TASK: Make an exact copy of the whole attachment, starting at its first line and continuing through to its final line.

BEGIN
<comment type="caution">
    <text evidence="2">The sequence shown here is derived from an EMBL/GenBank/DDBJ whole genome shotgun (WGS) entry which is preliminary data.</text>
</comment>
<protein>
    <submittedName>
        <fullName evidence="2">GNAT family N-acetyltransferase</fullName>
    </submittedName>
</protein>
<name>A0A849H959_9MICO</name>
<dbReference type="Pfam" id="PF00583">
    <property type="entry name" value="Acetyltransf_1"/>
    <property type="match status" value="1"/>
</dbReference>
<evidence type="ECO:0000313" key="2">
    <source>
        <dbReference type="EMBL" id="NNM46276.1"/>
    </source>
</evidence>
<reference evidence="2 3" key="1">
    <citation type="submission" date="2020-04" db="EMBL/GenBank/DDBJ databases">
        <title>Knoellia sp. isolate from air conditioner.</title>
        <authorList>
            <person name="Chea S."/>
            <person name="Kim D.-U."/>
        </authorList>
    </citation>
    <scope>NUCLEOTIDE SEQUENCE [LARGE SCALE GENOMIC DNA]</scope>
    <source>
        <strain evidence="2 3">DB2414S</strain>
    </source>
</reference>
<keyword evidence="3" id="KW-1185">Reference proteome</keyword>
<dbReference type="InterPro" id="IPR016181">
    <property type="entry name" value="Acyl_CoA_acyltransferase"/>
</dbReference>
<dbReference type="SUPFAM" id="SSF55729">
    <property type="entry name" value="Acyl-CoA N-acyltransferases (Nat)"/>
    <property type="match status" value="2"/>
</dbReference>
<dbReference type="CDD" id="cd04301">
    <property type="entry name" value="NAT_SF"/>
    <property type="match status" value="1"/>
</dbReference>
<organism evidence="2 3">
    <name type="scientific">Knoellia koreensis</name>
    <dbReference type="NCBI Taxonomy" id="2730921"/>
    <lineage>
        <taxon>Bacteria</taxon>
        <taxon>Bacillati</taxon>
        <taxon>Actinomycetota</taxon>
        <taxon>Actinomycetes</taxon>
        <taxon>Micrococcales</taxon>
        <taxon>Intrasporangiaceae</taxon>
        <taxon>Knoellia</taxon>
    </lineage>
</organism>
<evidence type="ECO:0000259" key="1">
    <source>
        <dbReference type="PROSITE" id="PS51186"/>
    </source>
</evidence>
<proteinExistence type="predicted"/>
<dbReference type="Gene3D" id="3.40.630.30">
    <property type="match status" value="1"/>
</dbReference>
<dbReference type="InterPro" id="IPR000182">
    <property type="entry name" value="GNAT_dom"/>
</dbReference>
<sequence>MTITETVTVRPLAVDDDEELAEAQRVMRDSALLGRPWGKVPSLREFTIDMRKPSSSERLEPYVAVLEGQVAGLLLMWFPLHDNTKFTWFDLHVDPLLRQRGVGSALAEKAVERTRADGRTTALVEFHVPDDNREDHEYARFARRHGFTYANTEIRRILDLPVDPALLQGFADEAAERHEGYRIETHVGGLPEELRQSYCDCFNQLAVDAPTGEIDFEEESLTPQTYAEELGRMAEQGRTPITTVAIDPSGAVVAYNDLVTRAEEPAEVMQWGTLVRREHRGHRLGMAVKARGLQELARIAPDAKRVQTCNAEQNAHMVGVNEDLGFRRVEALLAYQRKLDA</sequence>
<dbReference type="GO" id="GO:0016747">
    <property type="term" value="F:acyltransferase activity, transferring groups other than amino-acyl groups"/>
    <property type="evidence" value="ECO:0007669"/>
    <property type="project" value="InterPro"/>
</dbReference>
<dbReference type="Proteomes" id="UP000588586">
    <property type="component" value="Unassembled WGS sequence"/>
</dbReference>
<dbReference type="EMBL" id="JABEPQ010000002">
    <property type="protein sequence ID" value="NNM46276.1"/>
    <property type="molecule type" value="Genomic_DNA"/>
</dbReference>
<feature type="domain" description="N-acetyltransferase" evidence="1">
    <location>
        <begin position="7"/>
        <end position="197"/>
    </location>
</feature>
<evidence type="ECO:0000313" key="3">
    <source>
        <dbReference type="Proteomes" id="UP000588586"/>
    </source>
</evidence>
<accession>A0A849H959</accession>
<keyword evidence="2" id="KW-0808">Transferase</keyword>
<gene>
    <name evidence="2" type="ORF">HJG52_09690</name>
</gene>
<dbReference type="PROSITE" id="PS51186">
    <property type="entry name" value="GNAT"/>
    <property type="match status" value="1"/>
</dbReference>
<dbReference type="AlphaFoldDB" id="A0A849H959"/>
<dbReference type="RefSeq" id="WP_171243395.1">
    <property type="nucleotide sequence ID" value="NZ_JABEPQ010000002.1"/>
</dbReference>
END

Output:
<comment type="caution">
    <text evidence="2">The sequence shown here is derived from an EMBL/GenBank/DDBJ whole genome shotgun (WGS) entry which is preliminary data.</text>
</comment>
<protein>
    <submittedName>
        <fullName evidence="2">GNAT family N-acetyltransferase</fullName>
    </submittedName>
</protein>
<name>A0A849H959_9MICO</name>
<dbReference type="Pfam" id="PF00583">
    <property type="entry name" value="Acetyltransf_1"/>
    <property type="match status" value="1"/>
</dbReference>
<evidence type="ECO:0000313" key="2">
    <source>
        <dbReference type="EMBL" id="NNM46276.1"/>
    </source>
</evidence>
<reference evidence="2 3" key="1">
    <citation type="submission" date="2020-04" db="EMBL/GenBank/DDBJ databases">
        <title>Knoellia sp. isolate from air conditioner.</title>
        <authorList>
            <person name="Chea S."/>
            <person name="Kim D.-U."/>
        </authorList>
    </citation>
    <scope>NUCLEOTIDE SEQUENCE [LARGE SCALE GENOMIC DNA]</scope>
    <source>
        <strain evidence="2 3">DB2414S</strain>
    </source>
</reference>
<keyword evidence="3" id="KW-1185">Reference proteome</keyword>
<dbReference type="InterPro" id="IPR016181">
    <property type="entry name" value="Acyl_CoA_acyltransferase"/>
</dbReference>
<dbReference type="SUPFAM" id="SSF55729">
    <property type="entry name" value="Acyl-CoA N-acyltransferases (Nat)"/>
    <property type="match status" value="2"/>
</dbReference>
<dbReference type="CDD" id="cd04301">
    <property type="entry name" value="NAT_SF"/>
    <property type="match status" value="1"/>
</dbReference>
<organism evidence="2 3">
    <name type="scientific">Knoellia koreensis</name>
    <dbReference type="NCBI Taxonomy" id="2730921"/>
    <lineage>
        <taxon>Bacteria</taxon>
        <taxon>Bacillati</taxon>
        <taxon>Actinomycetota</taxon>
        <taxon>Actinomycetes</taxon>
        <taxon>Micrococcales</taxon>
        <taxon>Intrasporangiaceae</taxon>
        <taxon>Knoellia</taxon>
    </lineage>
</organism>
<evidence type="ECO:0000259" key="1">
    <source>
        <dbReference type="PROSITE" id="PS51186"/>
    </source>
</evidence>
<proteinExistence type="predicted"/>
<dbReference type="Gene3D" id="3.40.630.30">
    <property type="match status" value="1"/>
</dbReference>
<dbReference type="InterPro" id="IPR000182">
    <property type="entry name" value="GNAT_dom"/>
</dbReference>
<sequence>MTITETVTVRPLAVDDDEELAEAQRVMRDSALLGRPWGKVPSLREFTIDMRKPSSSERLEPYVAVLEGQVAGLLLMWFPLHDNTKFTWFDLHVDPLLRQRGVGSALAEKAVERTRADGRTTALVEFHVPDDNREDHEYARFARRHGFTYANTEIRRILDLPVDPALLQGFADEAAERHEGYRIETHVGGLPEELRQSYCDCFNQLAVDAPTGEIDFEEESLTPQTYAEELGRMAEQGRTPITTVAIDPSGAVVAYNDLVTRAEEPAEVMQWGTLVRREHRGHRLGMAVKARGLQELARIAPDAKRVQTCNAEQNAHMVGVNEDLGFRRVEALLAYQRKLDA</sequence>
<dbReference type="GO" id="GO:0016747">
    <property type="term" value="F:acyltransferase activity, transferring groups other than amino-acyl groups"/>
    <property type="evidence" value="ECO:0007669"/>
    <property type="project" value="InterPro"/>
</dbReference>
<dbReference type="Proteomes" id="UP000588586">
    <property type="component" value="Unassembled WGS sequence"/>
</dbReference>
<dbReference type="EMBL" id="JABEPQ010000002">
    <property type="protein sequence ID" value="NNM46276.1"/>
    <property type="molecule type" value="Genomic_DNA"/>
</dbReference>
<feature type="domain" description="N-acetyltransferase" evidence="1">
    <location>
        <begin position="7"/>
        <end position="197"/>
    </location>
</feature>
<evidence type="ECO:0000313" key="3">
    <source>
        <dbReference type="Proteomes" id="UP000588586"/>
    </source>
</evidence>
<accession>A0A849H959</accession>
<keyword evidence="2" id="KW-0808">Transferase</keyword>
<gene>
    <name evidence="2" type="ORF">HJG52_09690</name>
</gene>
<dbReference type="PROSITE" id="PS51186">
    <property type="entry name" value="GNAT"/>
    <property type="match status" value="1"/>
</dbReference>
<dbReference type="AlphaFoldDB" id="A0A849H959"/>
<dbReference type="RefSeq" id="WP_171243395.1">
    <property type="nucleotide sequence ID" value="NZ_JABEPQ010000002.1"/>
</dbReference>